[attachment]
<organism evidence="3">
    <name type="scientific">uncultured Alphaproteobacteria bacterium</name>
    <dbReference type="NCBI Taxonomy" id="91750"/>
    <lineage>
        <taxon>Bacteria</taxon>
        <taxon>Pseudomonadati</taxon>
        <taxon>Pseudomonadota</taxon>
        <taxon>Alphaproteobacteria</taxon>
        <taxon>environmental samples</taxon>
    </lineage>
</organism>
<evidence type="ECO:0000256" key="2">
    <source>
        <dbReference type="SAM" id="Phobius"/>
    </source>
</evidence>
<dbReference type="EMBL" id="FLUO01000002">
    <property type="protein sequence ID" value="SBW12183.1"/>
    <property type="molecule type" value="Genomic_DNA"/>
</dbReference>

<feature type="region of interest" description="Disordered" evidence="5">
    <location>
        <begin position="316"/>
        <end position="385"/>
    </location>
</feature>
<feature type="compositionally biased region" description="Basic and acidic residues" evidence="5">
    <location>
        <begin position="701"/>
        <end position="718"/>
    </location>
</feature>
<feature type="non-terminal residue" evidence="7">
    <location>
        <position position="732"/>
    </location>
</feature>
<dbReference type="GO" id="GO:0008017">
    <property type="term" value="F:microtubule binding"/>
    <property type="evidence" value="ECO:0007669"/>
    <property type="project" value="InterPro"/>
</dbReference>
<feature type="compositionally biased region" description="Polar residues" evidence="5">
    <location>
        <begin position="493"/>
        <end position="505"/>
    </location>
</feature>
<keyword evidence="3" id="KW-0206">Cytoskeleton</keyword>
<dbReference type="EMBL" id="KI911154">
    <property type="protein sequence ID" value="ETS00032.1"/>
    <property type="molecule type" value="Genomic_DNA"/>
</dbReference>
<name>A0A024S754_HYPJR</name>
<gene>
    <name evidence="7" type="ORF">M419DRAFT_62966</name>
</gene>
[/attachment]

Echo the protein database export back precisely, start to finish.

<organism evidence="3">
    <name type="scientific">uncultured Alphaproteobacteria bacterium</name>
    <dbReference type="NCBI Taxonomy" id="91750"/>
    <lineage>
        <taxon>Bacteria</taxon>
        <taxon>Pseudomonadati</taxon>
        <taxon>Pseudomonadota</taxon>
        <taxon>Alphaproteobacteria</taxon>
        <taxon>environmental samples</taxon>
    </lineage>
</organism>
<evidence type="ECO:0000256" key="2">
    <source>
        <dbReference type="SAM" id="Phobius"/>
    </source>
</evidence>
<dbReference type="EMBL" id="FLUO01000002">
    <property type="protein sequence ID" value="SBW12183.1"/>
    <property type="molecule type" value="Genomic_DNA"/>
</dbReference>

<feature type="region of interest" description="Disordered" evidence="5">
    <location>
        <begin position="316"/>
        <end position="385"/>
    </location>
</feature>
<feature type="compositionally biased region" description="Basic and acidic residues" evidence="5">
    <location>
        <begin position="701"/>
        <end position="718"/>
    </location>
</feature>
<feature type="non-terminal residue" evidence="7">
    <location>
        <position position="732"/>
    </location>
</feature>
<dbReference type="GO" id="GO:0008017">
    <property type="term" value="F:microtubule binding"/>
    <property type="evidence" value="ECO:0007669"/>
    <property type="project" value="InterPro"/>
</dbReference>
<feature type="compositionally biased region" description="Polar residues" evidence="5">
    <location>
        <begin position="493"/>
        <end position="505"/>
    </location>
</feature>
<keyword evidence="3" id="KW-0206">Cytoskeleton</keyword>
<dbReference type="EMBL" id="KI911154">
    <property type="protein sequence ID" value="ETS00032.1"/>
    <property type="molecule type" value="Genomic_DNA"/>
</dbReference>
<name>A0A024S754_HYPJR</name>
<gene>
    <name evidence="7" type="ORF">M419DRAFT_62966</name>
</gene>